Senate Filibuster 101
And why the "world's greatest deliberative body" moves so slow.
Hi all, and happy Friday. I am so thrilled to share our first-ever guest post! My friend and Senate scholar, J.D. Rackey, will be walking us through the history and basics of the Senate filibuster.
For those interested in the judicial nomination process, following the retirement of Supreme Court Justice Stephen Breyer, see here.
If you’ve been following the news lately (or even if you haven’t) you’ve likely heard endless chatter about the filibuster. The parliamentary procedure has become increasingly important to the policymaking process over the past decade, and the focus of so much ire of late.
But what is the filibuster, what are its origins, and how is it actually used right now?
This post will provide a brief overview of all of these things as well as a lengthy list of further reading—as is fitting for understanding a procedure so central to the “world’s greatest deliberative body.”
Where does the word filibuster even come from? It has been traced back to Dutch and Spanish origins meaning “freebooter” or “pirate.” In short, a filibusterer is someone who takes control of the chamber much like a pirate taking over and plundering a ship at sea.
But what is a filibuster in the Senate? There is no one consistent definition of the filibuster. Many scholars approach the topic in somewhat different ways. This is important to academics because how you define something determines how you measure it. But there is a general consensus that a filibuster is an act whose intent is to delay or prevent the consideration of a bill.
In the Senate, obstruction can, and has, taken many different forms over the years—but for the purposes of this discussion we can focus on the tactic of “talking a bill to death.”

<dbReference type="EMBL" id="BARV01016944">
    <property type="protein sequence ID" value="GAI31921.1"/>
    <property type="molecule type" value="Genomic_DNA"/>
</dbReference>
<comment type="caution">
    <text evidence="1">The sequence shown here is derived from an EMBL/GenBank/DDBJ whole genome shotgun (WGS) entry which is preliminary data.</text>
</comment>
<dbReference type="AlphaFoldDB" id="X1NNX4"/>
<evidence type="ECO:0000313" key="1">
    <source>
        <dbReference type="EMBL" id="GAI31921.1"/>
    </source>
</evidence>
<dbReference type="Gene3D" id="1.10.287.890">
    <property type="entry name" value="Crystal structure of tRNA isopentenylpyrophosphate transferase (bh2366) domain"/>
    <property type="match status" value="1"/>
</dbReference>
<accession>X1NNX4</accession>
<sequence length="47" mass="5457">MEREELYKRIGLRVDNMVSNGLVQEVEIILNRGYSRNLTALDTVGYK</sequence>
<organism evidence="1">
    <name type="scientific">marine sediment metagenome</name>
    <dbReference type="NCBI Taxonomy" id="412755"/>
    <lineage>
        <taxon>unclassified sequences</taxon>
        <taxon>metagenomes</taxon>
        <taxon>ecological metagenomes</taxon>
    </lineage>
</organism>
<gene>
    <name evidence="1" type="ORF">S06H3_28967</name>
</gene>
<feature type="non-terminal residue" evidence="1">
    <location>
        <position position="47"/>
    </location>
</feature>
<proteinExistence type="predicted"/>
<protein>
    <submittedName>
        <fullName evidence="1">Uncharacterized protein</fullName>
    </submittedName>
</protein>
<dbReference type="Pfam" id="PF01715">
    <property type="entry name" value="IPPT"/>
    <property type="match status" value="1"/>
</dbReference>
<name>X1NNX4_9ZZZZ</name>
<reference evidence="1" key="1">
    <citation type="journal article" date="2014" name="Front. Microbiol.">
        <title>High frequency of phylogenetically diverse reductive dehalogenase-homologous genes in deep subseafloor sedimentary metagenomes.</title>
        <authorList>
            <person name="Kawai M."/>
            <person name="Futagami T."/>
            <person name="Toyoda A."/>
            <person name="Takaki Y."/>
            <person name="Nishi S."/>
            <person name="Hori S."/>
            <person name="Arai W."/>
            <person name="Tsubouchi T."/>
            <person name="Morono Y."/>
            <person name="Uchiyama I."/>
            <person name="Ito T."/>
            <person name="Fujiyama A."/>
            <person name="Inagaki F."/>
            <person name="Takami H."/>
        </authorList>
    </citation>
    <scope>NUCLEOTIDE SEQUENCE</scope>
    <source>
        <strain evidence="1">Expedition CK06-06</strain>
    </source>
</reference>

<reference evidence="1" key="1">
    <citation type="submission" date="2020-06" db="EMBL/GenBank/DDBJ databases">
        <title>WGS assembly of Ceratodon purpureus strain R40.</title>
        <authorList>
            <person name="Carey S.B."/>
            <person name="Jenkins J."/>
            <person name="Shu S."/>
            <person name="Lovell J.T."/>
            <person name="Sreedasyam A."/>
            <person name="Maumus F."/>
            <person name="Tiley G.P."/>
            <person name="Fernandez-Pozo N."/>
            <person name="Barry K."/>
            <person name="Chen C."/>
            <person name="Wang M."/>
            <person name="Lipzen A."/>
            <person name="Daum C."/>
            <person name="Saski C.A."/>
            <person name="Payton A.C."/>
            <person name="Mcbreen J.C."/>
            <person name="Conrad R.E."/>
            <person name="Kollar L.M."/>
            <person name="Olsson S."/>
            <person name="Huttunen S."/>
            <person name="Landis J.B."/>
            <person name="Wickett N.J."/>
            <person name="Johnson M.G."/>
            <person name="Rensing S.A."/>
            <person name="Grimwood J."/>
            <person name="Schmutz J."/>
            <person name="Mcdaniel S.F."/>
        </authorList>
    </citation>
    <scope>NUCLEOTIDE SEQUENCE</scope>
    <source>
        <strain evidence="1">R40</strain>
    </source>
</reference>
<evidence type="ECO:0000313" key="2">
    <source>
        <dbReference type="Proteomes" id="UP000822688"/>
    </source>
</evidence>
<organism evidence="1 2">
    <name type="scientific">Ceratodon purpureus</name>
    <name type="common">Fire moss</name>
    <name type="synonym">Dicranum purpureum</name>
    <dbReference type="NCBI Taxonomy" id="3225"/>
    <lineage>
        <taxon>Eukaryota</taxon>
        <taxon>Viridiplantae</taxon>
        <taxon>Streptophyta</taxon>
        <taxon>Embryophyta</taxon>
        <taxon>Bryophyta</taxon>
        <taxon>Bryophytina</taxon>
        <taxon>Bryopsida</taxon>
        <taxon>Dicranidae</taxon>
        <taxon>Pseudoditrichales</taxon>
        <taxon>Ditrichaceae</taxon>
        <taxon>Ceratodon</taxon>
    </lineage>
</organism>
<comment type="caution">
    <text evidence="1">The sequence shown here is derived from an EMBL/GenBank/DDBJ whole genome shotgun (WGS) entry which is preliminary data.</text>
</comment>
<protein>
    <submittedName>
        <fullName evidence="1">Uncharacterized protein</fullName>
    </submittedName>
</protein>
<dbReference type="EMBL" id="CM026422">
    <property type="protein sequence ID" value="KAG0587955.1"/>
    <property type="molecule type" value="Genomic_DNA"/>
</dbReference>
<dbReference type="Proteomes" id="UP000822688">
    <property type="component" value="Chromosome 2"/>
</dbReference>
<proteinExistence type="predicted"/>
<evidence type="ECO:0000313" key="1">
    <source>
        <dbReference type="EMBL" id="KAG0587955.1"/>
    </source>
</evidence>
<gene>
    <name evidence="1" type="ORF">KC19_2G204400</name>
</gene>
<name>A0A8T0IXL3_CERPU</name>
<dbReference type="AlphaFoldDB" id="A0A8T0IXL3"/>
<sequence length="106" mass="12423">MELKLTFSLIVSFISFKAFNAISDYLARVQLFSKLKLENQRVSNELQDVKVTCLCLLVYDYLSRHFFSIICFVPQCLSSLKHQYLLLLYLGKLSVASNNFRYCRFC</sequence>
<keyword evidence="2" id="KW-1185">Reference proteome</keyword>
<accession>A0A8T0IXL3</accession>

While you could be led to believe by recent discussions that bills have always met their demise because they were talked to death, or, that the filibuster is a common occurrence throughout history, that is not the case. In fact, for most of the Senate’s history, filibusters were rare occurrences. They were rare because 1) they were viewed as egregious violations of the norms that governed how senators would treat each other and 2) they were typically ineffective at killing a bill in the long-term.
Eventually, for a host of reasons we won’t delve into here, the rate of filibusters began to pick up. The rate of filibusters increased so much that by the early 1900s the Senate became utterly gridlocked and President Wilson demanded the Senate develop a way to end debate on pending business because he was frustrated—like many presidents since—that his executive branch and judicial nominees were unable to be confirmed.
As the figure below shows, this is when the Senate introduced cloture to cut off excessive debate.
In 1917, when cloture was first adopted, even more senators (two-thirds) were needed end a filibuster than are needed today (three-fifths). Senators really like to protect their individual powers, and the power to speak as long as you want on the floor was one of the most revered and respected elements of the office. So, if the Senate was going to limit this power it should only happen if an overwhelming majority of senators agreed it was time for someone to stop talking.